Increasing agricultural production is essential to improving food availability and farm household incomes in developing economies. This study investigated the dynamic supply responses of major cereal crops to price and nonprice factors in Ethiopia using the Ethiopian Rural Household Survey (ERHS) panel dataset from 1994 to 2009. According to the Nerlovian expectation and adjustment approach in conjunction with the system GMM (generalized method of moments) estimator, both the planted areas and produced yields of major crops (teff
, wheat, and barley) are influenced by price and nonprice factors in Ethiopia. The supply of major cereal crops is affected positively by their own prices and negatively by the prices of substitute crops. Nonprice factors such as education, farm size, fertilizer, land quality, and precipitation also affect supply of major cereals. Both the short-term and long-term acreage and yield response elasticities of teff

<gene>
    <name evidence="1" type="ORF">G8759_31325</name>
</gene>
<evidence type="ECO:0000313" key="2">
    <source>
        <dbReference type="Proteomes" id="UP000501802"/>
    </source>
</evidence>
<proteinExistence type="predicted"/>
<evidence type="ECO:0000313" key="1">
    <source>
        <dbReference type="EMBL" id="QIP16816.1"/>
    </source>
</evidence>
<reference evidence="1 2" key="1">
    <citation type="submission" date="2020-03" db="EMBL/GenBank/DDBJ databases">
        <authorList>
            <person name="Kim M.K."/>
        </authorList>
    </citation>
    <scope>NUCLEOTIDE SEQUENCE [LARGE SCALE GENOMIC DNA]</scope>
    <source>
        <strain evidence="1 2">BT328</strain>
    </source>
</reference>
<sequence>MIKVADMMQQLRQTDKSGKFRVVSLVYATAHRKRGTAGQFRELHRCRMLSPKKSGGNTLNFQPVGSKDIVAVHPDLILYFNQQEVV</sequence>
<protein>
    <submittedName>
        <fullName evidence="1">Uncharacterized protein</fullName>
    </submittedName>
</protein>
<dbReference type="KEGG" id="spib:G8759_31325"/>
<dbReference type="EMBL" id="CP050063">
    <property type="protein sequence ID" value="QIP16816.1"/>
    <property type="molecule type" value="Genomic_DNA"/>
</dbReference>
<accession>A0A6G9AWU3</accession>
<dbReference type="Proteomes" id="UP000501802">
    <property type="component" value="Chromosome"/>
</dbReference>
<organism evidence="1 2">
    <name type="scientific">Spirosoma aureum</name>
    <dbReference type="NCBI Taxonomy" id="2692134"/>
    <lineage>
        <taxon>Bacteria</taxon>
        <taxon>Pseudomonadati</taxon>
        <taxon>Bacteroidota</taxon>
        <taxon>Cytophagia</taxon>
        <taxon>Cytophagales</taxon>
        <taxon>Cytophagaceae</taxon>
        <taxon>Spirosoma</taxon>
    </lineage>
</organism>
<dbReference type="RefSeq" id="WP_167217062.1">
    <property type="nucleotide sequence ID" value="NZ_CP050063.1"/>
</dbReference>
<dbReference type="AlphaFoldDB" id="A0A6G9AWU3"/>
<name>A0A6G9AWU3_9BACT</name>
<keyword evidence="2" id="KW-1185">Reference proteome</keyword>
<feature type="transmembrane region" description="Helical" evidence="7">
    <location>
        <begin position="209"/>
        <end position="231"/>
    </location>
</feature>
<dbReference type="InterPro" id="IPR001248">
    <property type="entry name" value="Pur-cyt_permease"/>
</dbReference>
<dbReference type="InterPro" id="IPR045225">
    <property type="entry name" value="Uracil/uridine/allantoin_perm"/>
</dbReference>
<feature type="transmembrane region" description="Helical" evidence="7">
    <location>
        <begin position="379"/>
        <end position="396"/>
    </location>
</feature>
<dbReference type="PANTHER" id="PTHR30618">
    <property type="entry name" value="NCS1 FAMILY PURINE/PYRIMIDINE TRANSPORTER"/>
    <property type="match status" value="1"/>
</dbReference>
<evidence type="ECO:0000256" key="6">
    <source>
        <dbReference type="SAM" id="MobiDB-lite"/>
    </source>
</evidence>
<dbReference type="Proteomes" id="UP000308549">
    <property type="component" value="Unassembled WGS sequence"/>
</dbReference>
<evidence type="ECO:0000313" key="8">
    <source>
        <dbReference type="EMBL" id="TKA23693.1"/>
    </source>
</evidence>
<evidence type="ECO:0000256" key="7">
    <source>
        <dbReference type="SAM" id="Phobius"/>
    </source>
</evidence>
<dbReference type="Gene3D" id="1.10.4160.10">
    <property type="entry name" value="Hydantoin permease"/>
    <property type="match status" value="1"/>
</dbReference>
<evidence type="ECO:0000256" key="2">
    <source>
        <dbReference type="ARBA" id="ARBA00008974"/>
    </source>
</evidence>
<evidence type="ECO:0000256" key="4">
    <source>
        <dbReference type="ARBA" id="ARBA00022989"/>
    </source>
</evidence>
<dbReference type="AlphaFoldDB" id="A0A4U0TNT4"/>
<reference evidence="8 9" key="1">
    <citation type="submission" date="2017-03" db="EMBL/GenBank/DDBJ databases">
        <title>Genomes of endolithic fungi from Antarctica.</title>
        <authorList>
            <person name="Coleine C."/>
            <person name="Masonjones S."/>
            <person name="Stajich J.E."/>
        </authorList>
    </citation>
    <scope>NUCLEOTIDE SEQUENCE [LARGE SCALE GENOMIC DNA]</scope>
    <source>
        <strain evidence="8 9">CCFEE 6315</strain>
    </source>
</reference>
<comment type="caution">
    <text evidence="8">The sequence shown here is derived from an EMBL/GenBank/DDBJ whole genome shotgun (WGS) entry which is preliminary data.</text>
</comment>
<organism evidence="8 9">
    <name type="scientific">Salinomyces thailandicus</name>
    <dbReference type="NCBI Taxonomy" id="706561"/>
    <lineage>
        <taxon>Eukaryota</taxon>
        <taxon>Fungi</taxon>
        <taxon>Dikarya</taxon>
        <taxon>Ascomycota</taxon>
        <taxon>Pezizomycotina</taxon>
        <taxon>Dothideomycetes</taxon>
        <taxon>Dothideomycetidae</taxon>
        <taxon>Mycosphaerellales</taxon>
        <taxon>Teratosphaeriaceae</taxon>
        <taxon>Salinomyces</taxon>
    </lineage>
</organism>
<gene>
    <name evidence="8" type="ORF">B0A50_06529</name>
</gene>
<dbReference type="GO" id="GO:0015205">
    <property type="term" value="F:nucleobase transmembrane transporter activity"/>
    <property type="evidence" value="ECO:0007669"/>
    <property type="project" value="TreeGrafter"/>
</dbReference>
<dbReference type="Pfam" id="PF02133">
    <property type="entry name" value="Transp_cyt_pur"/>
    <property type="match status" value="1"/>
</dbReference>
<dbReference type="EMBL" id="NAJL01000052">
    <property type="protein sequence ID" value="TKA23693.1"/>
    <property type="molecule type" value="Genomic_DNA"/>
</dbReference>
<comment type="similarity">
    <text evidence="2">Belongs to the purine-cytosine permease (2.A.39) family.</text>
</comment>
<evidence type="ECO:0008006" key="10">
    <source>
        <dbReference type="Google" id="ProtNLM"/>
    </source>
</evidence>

and barley are positive. Moreover, the adjustment coefficients are positive for teff
, barley, and wheat. The results suggest that Ethiopian farmers are capable of analyzing market signals and responding positively to price increases of staple crops. The findings also imply that the Ethiopian agricultural sector has been responsive to the cereal price increases observed since 2006. The remarkable growth of Ethiopian agriculture over recent decades is partly explained by the increase in agricultural prices. This study recommends that a fine-tuned balance between government interventions and market solutions is important, in addition to improving farmers’ agronomic practices, for increasing agricultural production.
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